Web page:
Trump takes a lap at Daytona 500, media outrage ensues

10 mins read



The 62nd running of the Daytona 500 was held on Sunday. The race is NASCAR’s season opener and considered the most prestigious and important race in NASCAR. It is called America’s Race. President Trump and First Lady Melania made history at the event and their critics are not happy.

President Trump served as the Grand Marshal of the Daytona 500 this year. He is the second president to do so – George W. Bush did it in 2004 during his re-election campaign. What made Trump’s trip to the racing event historic was the lap around the track that he and Melania took in The Beast, the presidential limo. The sold-out event seats 100,000 racing fans and they were excited, to say the least. The media covering the event? Not so much. One White House correspondent wanted to make sure everyone knew that the taxpayers were paying for that lap around the track.

A reporter for the New York Times chimed in, citing Trump’s use of “government apparatus” and calling it “a political event”.

Haberman took some heat for her ham-handed tweet.

Others pointed out that Presidents often participate in sporting events – they throw out the first pitch on baseball’s opening day or attend Olympic events. Some attend the Super Bowl or other championship games. In other words, it’s not unusual. This is President Trump we are talking about, though, so outrage from the left is pretty much guaranteed.

Trump called the event “pure American glory”. He admitted in an interview that he’d like to drive one of the cars himself.

“The Daytona 500 is the legendary display of roaring engines, soaring spirits and the American skill, speed and power that we’ve been hearing about for so many years,” Trump told the crowd before the race began.

He called the tens of thousands of fans present at the racetrack “patriots,” adding that “NASCAR fans never forget that no matter who wins the race, what matters most is God, family and country.”

In an interview from the track, Trump told Fox Sports that while he’s not able to drive his own car as president, he was tempted to get behind the wheel of one of the race cars.

“Right now, if I can, I’m gonna hop into one of these cars and I’m gonna get into this race, if possible,” he joked.

While AP reporters were busy mocking tailgate celebrations and food consumed by regular people at the event, the crowd was thrilled to have the president and Melania there. The president served a college team some fast food at the White House during the government shutdown, you know.

AP also dinged Trump: “The tailgating feast at one stop was fit for a president who served fast food at the White House to college football champions: deep fried honey buns and deep fried Oreos were on the dessert menu — or maybe it was dinner? — and cheap domestic beers easily slipped into NASCAR koozies.”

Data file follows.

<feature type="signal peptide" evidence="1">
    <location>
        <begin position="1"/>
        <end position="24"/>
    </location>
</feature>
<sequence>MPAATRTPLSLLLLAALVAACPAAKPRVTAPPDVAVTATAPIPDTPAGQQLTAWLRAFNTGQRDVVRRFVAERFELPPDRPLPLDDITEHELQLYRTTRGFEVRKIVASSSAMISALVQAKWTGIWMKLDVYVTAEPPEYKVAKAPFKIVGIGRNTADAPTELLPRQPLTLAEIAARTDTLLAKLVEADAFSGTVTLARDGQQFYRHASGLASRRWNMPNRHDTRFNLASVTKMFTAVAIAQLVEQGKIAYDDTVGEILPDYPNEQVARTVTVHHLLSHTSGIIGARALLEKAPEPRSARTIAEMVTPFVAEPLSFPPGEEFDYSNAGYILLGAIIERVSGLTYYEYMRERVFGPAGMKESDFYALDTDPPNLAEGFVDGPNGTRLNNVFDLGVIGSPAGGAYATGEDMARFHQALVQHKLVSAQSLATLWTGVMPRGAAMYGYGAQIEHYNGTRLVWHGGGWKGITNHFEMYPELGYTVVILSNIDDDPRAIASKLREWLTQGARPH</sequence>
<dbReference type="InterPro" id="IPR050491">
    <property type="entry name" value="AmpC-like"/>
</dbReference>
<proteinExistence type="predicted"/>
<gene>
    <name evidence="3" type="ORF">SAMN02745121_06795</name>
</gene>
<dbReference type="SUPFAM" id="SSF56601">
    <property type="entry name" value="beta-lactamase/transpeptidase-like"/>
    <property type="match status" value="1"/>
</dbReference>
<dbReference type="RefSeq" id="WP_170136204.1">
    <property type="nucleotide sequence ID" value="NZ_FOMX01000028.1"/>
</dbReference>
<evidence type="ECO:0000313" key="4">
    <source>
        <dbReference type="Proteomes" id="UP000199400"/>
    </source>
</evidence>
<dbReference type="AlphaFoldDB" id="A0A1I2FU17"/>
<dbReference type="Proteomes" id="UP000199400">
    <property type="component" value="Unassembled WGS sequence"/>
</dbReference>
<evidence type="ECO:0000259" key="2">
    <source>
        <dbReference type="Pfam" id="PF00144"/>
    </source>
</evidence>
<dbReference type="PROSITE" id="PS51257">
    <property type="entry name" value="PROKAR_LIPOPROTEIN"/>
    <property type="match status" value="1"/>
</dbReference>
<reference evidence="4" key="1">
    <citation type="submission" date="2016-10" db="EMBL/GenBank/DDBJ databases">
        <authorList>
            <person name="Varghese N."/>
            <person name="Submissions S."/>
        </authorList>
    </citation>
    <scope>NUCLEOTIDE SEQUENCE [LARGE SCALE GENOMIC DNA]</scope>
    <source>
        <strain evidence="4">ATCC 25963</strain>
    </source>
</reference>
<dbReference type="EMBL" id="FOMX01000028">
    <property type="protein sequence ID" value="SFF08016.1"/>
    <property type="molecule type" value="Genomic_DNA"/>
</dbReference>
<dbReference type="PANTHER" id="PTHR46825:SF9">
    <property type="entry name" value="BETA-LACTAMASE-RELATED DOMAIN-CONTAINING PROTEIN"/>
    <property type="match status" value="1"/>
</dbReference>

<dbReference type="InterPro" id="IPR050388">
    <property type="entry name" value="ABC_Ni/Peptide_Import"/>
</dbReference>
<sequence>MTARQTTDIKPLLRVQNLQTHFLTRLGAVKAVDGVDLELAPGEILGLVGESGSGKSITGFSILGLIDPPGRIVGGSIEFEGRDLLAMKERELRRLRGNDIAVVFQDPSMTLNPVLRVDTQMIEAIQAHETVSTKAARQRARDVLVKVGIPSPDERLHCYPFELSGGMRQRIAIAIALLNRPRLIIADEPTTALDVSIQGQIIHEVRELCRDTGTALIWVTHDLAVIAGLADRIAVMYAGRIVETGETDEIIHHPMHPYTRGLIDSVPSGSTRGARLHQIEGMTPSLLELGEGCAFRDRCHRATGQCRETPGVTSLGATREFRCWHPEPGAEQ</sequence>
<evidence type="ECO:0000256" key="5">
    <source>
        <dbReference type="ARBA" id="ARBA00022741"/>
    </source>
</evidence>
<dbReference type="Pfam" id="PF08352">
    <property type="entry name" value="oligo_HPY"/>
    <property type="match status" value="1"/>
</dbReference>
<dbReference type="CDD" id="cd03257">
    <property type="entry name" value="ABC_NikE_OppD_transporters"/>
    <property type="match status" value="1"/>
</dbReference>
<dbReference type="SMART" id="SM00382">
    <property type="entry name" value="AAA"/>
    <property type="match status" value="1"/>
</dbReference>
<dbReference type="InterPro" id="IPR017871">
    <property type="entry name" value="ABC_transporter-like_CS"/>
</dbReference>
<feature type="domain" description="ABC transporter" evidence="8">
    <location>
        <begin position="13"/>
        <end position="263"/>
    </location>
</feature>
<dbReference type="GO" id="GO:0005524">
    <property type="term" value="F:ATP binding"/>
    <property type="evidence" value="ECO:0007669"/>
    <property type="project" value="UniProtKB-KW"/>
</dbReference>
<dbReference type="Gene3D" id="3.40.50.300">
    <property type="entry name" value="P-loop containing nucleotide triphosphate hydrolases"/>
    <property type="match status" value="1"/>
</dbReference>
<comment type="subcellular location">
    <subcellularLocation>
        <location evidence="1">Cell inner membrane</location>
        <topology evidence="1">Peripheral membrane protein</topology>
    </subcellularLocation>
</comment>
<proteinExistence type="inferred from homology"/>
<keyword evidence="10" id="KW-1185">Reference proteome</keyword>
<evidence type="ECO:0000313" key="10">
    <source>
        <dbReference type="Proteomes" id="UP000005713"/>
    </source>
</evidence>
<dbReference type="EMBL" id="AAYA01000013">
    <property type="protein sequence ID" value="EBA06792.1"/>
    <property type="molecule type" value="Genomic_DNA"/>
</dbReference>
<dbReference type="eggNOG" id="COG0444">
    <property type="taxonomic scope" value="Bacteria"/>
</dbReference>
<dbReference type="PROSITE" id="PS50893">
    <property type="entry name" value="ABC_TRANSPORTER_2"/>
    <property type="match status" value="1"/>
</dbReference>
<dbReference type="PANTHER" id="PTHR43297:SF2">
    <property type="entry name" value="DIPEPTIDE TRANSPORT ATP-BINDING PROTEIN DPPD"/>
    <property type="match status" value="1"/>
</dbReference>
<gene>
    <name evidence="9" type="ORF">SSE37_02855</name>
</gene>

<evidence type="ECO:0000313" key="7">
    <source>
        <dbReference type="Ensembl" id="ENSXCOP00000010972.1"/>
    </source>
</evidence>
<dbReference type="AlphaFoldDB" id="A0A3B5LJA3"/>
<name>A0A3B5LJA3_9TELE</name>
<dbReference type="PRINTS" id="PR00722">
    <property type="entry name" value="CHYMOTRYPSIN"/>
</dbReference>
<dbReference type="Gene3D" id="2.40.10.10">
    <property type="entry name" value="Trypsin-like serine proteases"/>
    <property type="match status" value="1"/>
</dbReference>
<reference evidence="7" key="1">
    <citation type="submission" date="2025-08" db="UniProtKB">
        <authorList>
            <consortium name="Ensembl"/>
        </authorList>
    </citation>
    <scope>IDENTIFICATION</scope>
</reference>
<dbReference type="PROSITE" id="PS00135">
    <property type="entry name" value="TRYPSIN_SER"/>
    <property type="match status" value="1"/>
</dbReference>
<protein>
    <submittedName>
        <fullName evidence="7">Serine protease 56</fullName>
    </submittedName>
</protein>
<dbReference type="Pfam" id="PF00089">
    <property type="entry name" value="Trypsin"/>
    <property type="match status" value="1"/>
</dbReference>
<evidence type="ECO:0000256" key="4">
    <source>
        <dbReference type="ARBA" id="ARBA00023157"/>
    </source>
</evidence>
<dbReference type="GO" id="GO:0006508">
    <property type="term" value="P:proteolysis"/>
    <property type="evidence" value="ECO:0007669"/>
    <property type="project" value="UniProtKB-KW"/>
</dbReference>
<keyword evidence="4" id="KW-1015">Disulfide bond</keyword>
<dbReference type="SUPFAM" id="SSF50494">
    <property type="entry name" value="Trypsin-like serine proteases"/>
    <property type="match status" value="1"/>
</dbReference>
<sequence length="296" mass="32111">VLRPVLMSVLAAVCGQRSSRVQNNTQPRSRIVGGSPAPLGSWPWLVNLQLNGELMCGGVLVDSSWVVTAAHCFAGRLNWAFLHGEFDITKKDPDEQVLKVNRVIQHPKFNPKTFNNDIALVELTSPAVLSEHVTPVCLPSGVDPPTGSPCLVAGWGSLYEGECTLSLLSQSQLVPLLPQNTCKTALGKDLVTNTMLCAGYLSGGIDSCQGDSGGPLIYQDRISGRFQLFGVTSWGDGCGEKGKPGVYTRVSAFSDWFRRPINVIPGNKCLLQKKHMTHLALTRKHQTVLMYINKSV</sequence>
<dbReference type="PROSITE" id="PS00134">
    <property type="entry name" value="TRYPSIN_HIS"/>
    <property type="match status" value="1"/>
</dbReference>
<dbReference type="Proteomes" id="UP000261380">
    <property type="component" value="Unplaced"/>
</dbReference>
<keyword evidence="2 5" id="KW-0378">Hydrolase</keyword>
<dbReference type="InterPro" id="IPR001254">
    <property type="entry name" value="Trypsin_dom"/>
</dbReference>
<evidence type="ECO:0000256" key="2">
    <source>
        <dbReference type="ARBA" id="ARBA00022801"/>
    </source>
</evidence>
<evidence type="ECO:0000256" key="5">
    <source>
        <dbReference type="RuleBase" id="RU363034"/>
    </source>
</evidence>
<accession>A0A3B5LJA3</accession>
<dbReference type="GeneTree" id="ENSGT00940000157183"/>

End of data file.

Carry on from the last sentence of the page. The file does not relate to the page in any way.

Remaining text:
The AP writers also included impeachment into the story, because of course they did.

News of Trump’s public appearances are, of course, incomplete without mention of the “I” word. The AP writers crossed that one off their list in the first paragraph:

“Stroll through the Daytona infield and fans can grab a seat next to President Donald Trump and get a sweet taste of impeachment.

“Debi Ringhaver is mixing cocktails for curious NASCAR fans who stop in their tracks at the sight of her lifesize mannequin of Trump, chilling on a lawn chair, holding a book titled ‘The Truth Behind Trump’ and wearing a red ‘Donald Trump 2020’ baseball cap.

“Hundreds have stopped by her RV this week for a selfie or a chat or a sip of ‘The Impeachment,’ a blend of peach vodka, champagne and peach nectar. The ‘Subpoena Colada’ also is in the blender, but Ringhaver concedes ‘it’s just a pina colada with a better name.’ ”

The Guardian was busy telling readers that NASCAR fans are just a bunch of old white Republicans. The truth is that NASCAR’s audience is changing and includes people from all walks of life. To assume all race car fans are Republicans is wrong, though conservatives make up a big part of the fan base. NASCAR CEO Brian France endorsed Trump in 2016.

You’d think Trump was the first president to understand the value of supporting NASCAR to read the left’s reaction in social media. President Obama invited NASCAR winners to the White House – I wonder if he served food. President Reagan was the first sitting president to attend a NASCAR race. He attended what was then called the Firecracker 400 in Daytona in 1984. George W. Bush also served as the grand marshal of the Pepsi 400 in July 2000. The crowd appreciated the special attention of Trump and chanted “Four more years” as he made his remarks.

Let’s be honest – the presence of President Trump and First Lady Melania was the feel-good moment of the weekend, combining a national pastime and politics. Trump is a master marketer and regular Americans want to know that they are appreciated. Trump is good about reaching out to all people and yes, it’s a good move for his re-election campaign.

Eighteen-year-old Hailie Deegan, the second woman to win a NASCAR race and the first woman to win the NASCAR K&N Pro Series West posted this:

Sorry haters, the people loved it. The president and first lady got the crowd revved-up and the media scowled. That’s 2020 in a nutshell.





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